CESANA, Italy -- No matter how hard he tries, Duff Gibson can't picture a single Canadian on the podium after the Olympic skeleton race tomorrow.
Instead, he sees a pair.
"In my mind, it's more likely we'll have two Canadians than one," said Gibson, 39, one of three medal hopefuls from Calgary on Canada's men's team.
"Being on the podium is something I've dreamed about my entire life. If my dream doesn't come true, it would be a nice consolation to have one of my teammates up there."
Or, as world champion Jeff Pain suggests, all three.
"It would be awesome to have the whole team up there," Pain, 35, said.
"Our relationship is as good as possible, for sure, so that would be incredible."
A two-time defending World Cup champion who has won three of seven races this season and has finished no worse than sixth, Pain has been the sport's most explosive slider the past two years. It is his leadership that has helped Gibson and Paul Boehm keep pace with the world's best.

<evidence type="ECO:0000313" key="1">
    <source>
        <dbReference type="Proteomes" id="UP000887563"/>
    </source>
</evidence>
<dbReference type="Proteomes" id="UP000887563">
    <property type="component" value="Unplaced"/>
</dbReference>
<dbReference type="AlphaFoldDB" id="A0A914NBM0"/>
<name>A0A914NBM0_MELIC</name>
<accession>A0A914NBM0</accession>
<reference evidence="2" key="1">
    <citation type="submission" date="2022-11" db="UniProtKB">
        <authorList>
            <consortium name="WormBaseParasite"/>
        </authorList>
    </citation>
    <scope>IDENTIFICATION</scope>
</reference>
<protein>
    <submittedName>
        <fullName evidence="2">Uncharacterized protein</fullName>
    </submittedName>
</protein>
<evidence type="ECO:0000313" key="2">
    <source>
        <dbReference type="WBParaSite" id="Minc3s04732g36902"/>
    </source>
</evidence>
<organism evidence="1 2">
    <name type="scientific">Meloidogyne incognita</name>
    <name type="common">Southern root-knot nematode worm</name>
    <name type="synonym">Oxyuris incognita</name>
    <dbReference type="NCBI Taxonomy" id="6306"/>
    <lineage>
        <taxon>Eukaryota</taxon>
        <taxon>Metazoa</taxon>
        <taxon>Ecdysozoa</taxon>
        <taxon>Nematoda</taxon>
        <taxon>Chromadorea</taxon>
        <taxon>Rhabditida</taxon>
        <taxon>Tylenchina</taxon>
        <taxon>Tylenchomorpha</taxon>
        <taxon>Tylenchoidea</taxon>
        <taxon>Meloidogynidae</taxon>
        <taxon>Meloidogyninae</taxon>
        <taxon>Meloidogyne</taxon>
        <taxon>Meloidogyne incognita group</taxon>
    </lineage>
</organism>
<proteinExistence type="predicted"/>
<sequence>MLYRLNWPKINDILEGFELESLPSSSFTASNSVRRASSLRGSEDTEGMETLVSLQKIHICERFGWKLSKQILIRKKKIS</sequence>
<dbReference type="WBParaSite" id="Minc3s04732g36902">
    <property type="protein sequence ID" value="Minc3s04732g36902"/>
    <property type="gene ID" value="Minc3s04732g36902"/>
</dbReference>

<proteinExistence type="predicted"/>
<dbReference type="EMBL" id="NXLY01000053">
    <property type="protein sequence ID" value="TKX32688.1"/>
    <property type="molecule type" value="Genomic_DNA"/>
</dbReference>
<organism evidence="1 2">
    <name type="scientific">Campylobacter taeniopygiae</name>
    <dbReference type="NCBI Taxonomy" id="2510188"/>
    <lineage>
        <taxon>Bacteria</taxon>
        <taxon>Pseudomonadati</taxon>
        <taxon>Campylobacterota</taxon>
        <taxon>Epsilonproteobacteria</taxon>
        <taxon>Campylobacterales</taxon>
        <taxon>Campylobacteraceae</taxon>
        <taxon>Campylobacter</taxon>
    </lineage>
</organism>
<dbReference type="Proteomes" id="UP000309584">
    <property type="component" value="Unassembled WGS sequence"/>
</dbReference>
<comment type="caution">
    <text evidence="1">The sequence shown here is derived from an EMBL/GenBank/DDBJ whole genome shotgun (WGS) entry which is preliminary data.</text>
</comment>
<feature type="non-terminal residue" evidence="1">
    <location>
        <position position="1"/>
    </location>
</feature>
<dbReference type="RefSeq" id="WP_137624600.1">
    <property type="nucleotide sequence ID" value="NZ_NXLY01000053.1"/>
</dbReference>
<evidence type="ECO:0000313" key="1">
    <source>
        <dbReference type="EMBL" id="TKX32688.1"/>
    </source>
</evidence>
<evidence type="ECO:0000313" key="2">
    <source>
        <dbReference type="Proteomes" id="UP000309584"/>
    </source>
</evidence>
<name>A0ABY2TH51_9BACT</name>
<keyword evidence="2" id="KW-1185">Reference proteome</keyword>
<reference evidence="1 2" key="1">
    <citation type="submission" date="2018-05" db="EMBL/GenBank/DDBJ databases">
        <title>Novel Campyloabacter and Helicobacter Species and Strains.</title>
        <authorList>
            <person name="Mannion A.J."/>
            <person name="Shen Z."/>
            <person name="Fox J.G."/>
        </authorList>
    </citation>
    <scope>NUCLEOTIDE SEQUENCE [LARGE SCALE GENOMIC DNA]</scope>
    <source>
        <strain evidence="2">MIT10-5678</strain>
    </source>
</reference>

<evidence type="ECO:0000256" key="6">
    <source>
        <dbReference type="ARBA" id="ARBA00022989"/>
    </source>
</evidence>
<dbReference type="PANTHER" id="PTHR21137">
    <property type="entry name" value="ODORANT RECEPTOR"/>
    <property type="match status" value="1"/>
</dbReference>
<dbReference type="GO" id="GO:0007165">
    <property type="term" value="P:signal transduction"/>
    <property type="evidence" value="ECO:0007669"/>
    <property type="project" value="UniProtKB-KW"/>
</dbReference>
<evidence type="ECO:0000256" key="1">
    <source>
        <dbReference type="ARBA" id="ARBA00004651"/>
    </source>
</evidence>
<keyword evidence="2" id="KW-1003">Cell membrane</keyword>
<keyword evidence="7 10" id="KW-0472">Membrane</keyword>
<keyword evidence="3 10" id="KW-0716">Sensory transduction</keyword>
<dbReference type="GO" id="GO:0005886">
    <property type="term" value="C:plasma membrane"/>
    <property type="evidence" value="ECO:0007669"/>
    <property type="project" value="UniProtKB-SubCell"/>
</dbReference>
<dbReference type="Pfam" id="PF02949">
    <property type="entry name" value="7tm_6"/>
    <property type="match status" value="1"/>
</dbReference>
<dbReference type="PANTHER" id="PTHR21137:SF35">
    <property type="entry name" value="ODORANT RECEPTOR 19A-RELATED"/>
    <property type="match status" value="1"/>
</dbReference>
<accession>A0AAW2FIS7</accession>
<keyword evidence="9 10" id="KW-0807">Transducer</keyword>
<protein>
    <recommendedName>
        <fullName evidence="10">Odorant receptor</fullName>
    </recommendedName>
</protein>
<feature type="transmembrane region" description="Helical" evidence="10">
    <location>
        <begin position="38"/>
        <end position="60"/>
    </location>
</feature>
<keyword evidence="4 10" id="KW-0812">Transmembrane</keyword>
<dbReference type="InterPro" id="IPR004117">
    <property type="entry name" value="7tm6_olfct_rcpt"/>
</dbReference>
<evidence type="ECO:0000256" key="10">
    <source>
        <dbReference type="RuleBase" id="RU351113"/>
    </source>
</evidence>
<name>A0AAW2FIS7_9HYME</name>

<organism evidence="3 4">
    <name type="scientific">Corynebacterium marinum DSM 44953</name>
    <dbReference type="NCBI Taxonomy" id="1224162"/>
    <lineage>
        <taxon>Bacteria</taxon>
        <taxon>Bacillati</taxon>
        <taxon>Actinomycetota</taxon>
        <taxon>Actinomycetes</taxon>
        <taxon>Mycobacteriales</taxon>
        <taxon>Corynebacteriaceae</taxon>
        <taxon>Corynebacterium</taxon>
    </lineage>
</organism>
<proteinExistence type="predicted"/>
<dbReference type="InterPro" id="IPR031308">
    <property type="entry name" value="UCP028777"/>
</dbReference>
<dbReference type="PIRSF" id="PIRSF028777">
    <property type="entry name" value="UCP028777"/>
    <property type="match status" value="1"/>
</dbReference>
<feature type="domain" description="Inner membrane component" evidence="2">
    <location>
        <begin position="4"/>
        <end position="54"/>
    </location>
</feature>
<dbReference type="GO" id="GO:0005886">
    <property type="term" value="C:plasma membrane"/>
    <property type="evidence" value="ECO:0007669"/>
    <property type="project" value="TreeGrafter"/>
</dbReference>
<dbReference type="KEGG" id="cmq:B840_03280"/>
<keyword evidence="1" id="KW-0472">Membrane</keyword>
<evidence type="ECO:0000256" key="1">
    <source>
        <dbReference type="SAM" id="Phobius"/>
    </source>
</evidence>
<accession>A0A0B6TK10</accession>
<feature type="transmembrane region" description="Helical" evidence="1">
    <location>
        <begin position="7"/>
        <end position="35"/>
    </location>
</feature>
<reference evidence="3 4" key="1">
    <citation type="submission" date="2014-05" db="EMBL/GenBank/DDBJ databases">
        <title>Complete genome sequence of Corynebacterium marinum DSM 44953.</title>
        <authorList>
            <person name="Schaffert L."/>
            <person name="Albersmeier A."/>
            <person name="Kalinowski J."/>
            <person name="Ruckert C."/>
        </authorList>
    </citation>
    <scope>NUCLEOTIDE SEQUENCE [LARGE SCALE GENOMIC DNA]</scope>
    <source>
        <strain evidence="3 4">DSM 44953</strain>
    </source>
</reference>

"We definitely have the closest team on the circuit," said Boehm, 31, who enters his first Olympics ranked fifth with two World Cup medals.
"Nobody else in the world compares track notes or goes to the lengths we do to help each other out. It helps me so much more to be around guys who have been here before and have experience winning."
Pain and Gibson both took part in the inaugural Olympic skeleton event in 2002 when they finished sixth and 10th respectively.
"I expect more now -- I'm four years older, four years wiser and four years better," said Pain, who has been the most consistent slider in the six training heats to date.
"In Salt Lake City, I went home for a bit after the opening ceremony to train. Being here the whole time has helped me stay immersed in the energy."
Favouring the Canadian trio is the fact that the 1,435-metre track is a technical one.
"The course requires maximum steering," said 14th-ranked Gibson.